The present concert was recorded at a charity gala, “Save the
at Wembley almost twenty years ago when Placido Domingo was
at the height of his powers. On that occasion he was both
inspired and inspirational. Backed by the admirable ECO under
Eugene Kohn, a favourite conductor of Domingo’s, the great
tenor delivers a resounding opening number, Giordano’s Amor
ti vieta. This is honest and full-voiced singing but
without many nuances. It feels a bit like a warm-up, but
it should be added that Domingo in warm-up sings more gloriously
than almost any other tenor on top form. And then he moves
over to the next song but after some nice and cosy conversation
with the audience. This is Dick Johnson’s aria from The
Girl from the Golden West in which he finds nuances and
a marvellous honeyed pianissimo that eluded him on the complete
recording dating from about the same time.
Enter Colombian mezzo-soprano Martha Senn to join Domingo in a dramatic
scene from Il trovatore. Visually she isn’t quite
believable as Domingo’s mother but her intense singing and
impressive chest-notes, dark as her hair, are impressive.
The next guest is Romanian baritone Eduard Tumagian, who
was one of the best Verdi singers for a number of years.
He had a fine Rigoletto for Naxos. In the Rodolfo–Marcello
duet that opens the last act of La bohème there is
excellent interplay between the two singers and here also
a beautiful pianissimo ending.
After this foray into traditional opera, Domingo takes a stroll down
memory lane, reminiscing about his early years as an operetta
and musical singer. He begins with a glorious On the street
where you live from My Fair Lady, a song I can’t
remember hearing from him before. Apologizing charmingly
for his English, which, as he puts it, needed some polishing
by Professor Higgins, he returns to his native Spanish for
a second stanza. Singing in his mother tongue his delivery
is even more glowing.
More surprises: In his formative years he also sang in The Merry
Widow and, again in Spanish he is the most elegant
Danilo, radiating tons of charm in the indestructible Maxim
Both his parents were zarzuela artists and young Placido got his bread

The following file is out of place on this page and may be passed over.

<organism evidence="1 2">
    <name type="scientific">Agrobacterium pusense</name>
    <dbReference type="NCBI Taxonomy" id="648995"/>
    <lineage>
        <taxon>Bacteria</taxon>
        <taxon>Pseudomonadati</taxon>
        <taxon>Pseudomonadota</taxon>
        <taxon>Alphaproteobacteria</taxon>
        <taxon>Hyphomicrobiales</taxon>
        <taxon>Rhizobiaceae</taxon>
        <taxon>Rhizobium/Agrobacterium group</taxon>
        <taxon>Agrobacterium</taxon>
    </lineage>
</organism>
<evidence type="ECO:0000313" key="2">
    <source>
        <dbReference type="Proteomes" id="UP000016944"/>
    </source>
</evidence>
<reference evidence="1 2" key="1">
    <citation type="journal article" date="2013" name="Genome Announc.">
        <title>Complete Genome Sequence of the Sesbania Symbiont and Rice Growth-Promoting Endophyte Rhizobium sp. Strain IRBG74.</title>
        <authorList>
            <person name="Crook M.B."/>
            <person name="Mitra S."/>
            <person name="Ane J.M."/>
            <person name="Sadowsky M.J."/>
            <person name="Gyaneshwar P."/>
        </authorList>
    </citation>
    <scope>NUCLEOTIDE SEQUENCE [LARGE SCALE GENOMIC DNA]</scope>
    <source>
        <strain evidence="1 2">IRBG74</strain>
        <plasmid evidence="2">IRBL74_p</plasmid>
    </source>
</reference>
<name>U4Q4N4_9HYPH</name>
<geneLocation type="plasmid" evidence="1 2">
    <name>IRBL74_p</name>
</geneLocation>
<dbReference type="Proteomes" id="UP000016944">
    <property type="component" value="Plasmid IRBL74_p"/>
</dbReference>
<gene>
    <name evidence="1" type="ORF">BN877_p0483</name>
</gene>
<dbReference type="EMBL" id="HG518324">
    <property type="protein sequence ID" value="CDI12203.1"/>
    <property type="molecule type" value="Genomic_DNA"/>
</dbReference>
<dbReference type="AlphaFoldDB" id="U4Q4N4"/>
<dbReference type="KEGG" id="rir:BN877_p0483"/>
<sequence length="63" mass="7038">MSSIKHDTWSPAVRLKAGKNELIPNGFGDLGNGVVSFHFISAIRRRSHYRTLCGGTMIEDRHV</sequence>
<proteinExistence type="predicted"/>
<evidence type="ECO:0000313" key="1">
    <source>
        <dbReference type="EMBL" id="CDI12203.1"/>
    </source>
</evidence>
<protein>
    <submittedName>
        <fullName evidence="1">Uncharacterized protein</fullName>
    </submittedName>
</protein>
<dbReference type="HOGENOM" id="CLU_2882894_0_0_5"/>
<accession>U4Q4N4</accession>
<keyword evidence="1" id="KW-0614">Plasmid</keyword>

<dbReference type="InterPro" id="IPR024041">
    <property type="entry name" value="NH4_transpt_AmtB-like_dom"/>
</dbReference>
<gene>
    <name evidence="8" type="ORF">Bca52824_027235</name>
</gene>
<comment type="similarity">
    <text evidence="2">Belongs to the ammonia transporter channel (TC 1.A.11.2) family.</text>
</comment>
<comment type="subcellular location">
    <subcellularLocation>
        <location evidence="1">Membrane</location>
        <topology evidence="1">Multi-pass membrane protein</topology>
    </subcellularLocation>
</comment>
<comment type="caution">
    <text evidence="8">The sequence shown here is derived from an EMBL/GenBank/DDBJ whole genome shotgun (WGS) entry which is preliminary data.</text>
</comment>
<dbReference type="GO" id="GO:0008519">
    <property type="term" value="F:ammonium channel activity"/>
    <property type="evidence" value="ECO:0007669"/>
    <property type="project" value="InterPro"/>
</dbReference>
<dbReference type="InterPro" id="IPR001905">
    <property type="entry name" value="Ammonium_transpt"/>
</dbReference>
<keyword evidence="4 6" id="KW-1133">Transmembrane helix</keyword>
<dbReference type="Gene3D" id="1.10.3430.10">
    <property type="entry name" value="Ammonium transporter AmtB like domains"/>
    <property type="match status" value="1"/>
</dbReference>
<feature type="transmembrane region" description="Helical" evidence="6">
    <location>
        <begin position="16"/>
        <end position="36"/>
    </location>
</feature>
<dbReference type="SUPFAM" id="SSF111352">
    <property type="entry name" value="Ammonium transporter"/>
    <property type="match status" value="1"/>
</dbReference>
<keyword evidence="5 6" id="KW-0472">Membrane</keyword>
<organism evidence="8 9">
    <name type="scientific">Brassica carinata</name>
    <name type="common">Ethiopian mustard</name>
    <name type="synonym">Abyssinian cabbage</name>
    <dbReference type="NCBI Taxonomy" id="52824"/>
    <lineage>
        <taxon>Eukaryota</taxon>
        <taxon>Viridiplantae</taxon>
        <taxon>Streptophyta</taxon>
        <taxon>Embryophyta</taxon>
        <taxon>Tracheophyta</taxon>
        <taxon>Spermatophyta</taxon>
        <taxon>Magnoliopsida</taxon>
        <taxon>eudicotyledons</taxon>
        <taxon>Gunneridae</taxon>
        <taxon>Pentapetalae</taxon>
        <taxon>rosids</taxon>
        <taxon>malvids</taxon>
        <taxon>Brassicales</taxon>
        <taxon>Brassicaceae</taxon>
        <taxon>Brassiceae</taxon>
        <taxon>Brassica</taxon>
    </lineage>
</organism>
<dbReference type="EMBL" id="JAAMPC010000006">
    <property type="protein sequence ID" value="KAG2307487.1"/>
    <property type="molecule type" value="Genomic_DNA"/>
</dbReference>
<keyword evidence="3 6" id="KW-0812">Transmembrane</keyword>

and butter from appearing in this Spanish operetta genre.
He has frequently included arias from zarzuela in his concert
programmes and recorded collections of arias. There is a
special glow, a special timbre, in his voice in this music. Bella
enamorata is such a beautiful melody and it can’t possibly
be better sung. In a duet from El Gato Montes (The
Wild Cat) he is joined again by Martha Senn, who lightens
her voice beautifully. No puede ser, written more
than fifty years before this concert, becomes a tribute to
its composer Sorozabal, who was still among us in 1987. He
died the following year, aged 91.
Time for encores, and what encores! Core ‘ngrato, written for
Enrico Caruso, is sung with such feeling that it challenges
even his great predecessor. After a grandiose Granada there
is no end to the ovations. Before and between the encores
Domingo keeps busy collecting the flowers being handed to
or thrown onto the stage and he is worth everyone of them.
It is a privilege to see a concert so filled with superb
music-making and happy atmosphere. The only thing that breaks
this spell is that the cameras on one or two occasions manages
to zoom in on a couple of real sourpusses in the audience.
The video direction is unfussy and the sound is fine for
its age. I can’t believe that there are people out there
who wouldn’t like this DVD. It is an hour filled with pleasure.
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